International regulations are developing at a rapid pace
Published: 4 May 2022
Additional sustainability-related EU regulations are being introduced in Sweden
The EU has decided to introduce new rules on sustainability reporting, which primarily concern financial market participants and larger companies. Regulation (EU) 2019/2088 of the European Parliament and of the Council on sustainability-related disclosures in the financial services sector (the "Disclosure Regulation") and Regulation (EU) 2020/852 of the European Parliament and of the Council on the establishment of a framework to facilitate sustainable investment, and amending Regulation (EU) 2019/2088 (the "Taxonomy Regulation"). It is also introducing new criteria for classifying activities as “environmentally sustainable”. An important part of the new rules is that companies are to concentrate on more sustainable investments. The new rules will be important for reforming the financial market in terms of sustainability and improving access to data and the possibility of pricing climate risks. The new rules will probably also help to reduce the possibility of so-called greenwashing, which is when companies try to create an image of their activities as environmentally friendly, for example, through marketing that exaggerates individual environmental efforts.
At present, the Non-Financial Reporting Directive (NFRD, 2014/95/EU) applies, which requires some larger companies to report on environmental and social sustainability factors in a sustainability report. The NFRD was incorporated into Swedish law through the Annual Report Act (ÅRL), which states that companies shall provide information on sustainability.  Those covered by the sustainability reporting requirement in accordance with the Annual Report Act (1995:1554) are companies that meet at least two of the following three criteria: (1) more than 250 employees, (2) turnover in excess of SEK 350 million and (3) a balance sheet total in excess of SEK 175 million. ,  The Annual Report Act addresses the following areas: the environment (for example the use of energy, water and land), social conditions and personnel (gender equality, working conditions, health and safety), respect for human rights and counteracting corruption.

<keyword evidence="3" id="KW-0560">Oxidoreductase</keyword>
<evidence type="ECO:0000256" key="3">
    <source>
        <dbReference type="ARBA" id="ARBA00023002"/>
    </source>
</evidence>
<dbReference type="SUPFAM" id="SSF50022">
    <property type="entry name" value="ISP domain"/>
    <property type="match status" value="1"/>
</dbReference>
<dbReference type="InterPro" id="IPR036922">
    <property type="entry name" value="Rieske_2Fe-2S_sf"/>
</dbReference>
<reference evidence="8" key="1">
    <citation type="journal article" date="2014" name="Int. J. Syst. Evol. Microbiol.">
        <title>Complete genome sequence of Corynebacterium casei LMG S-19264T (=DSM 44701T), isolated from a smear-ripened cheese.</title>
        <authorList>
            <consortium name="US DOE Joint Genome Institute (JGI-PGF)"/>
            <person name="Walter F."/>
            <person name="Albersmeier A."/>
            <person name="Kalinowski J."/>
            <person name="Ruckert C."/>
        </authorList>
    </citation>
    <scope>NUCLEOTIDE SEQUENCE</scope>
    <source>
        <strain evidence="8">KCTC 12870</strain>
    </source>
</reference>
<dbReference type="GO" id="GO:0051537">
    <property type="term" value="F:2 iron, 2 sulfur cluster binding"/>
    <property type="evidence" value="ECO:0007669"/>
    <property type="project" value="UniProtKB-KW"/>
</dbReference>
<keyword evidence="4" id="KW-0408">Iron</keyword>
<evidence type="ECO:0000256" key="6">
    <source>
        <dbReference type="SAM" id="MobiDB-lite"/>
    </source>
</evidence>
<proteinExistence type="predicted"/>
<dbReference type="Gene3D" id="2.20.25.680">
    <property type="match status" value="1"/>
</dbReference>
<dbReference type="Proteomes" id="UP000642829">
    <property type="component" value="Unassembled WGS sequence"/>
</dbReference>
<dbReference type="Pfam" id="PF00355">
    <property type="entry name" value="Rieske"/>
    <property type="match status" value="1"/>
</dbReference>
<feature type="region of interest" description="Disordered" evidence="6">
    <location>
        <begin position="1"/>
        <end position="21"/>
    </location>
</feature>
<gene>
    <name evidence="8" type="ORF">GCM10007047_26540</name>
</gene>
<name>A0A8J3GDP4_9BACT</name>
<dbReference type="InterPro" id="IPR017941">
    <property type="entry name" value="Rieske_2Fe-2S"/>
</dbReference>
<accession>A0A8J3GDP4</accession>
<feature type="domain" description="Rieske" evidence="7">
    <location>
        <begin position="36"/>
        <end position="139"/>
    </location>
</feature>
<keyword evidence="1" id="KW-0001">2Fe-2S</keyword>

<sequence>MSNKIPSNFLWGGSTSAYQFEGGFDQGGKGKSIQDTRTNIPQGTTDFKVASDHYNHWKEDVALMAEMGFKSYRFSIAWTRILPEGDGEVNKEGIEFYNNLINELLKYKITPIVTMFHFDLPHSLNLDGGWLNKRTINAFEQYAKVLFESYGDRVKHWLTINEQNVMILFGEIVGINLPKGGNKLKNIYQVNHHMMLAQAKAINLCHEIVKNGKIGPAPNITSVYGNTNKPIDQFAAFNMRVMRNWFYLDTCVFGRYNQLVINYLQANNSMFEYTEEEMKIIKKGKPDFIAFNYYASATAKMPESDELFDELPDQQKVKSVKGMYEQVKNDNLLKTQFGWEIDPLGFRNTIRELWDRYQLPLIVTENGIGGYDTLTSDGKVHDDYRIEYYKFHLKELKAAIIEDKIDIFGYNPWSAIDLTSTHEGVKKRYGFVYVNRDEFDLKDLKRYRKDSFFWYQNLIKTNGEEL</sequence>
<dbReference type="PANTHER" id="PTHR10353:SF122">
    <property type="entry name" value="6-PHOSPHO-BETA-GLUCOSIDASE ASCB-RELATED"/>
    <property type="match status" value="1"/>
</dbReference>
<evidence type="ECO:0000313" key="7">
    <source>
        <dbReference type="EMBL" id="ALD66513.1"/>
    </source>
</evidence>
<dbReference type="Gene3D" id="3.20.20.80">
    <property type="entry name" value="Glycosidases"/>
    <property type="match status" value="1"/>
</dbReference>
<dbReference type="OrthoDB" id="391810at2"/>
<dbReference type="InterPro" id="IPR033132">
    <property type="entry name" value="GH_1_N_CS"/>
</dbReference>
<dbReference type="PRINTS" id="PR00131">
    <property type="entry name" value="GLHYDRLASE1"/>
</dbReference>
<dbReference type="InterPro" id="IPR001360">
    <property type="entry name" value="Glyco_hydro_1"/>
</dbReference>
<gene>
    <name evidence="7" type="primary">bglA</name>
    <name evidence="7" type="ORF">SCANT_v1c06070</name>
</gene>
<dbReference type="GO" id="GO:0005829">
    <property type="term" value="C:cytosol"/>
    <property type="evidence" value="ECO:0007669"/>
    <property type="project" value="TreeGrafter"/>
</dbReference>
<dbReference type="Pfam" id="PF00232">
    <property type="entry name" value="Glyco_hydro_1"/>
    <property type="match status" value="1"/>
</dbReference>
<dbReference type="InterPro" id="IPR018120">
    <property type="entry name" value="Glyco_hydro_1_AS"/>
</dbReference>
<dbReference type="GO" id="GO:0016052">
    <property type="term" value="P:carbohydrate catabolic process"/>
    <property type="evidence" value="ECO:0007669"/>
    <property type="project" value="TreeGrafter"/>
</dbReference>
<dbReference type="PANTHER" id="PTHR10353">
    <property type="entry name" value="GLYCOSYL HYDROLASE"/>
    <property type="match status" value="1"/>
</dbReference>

Recently, the EU introduced a new regulation, the Disclosure Regulation, which requires transparency on sustainability information for financial market participants (such as UCITS, insurance companies and financial advisers), among others.  Disclosure requires companies to make information available to investors and other stakeholders. The Disclosure Regulation entered into force as of March 2021. It requires financial market participants to present harmonised sustainability-related disclosures on the activities they finance.
In January 2022, the EU Taxonomy Regulation enters into force. The EU’s taxonomy of sustainable investments contains detailed regulations to assess whether a business can be defined as environmentally sustainable. This makes it possible to identify and compare different investments on the basis of how well they contribute to a sustainable economy.
Towards a common international standard for climate-related reporting
In order for investors and lenders to be able to manage the risks of climate change and fund the transition to a less fossil-based economy, they need access to accurate and comparable information. It is therefore positive that a global standard for sustainability reporting is being developed at a rapid pace. See “Sustainability-related reporting”, IFRS Foundation. Retrieved 29 October 2021. One important cornerstone of sustainability reporting is the work that the TCFD, commissioned by the G20, produced in 2017. The TCFD was set up by the Financial Stability Board, which issues recommendations in the financial area. The TCFD is an international working group with the task of developing recommendations for more effective climate-related financial reporting. Compliance with the recommendations is voluntary and they are aimed at both financial and non-financial corporations and other organisations. Companies that wish to comply with the TCFD recommendations should report their own direct greenhouse gas emissions as well as indirect emissions, for example, from the company's customers. They should also describe the targets they set to manage climate-related risks and report how well they are meeting these targets.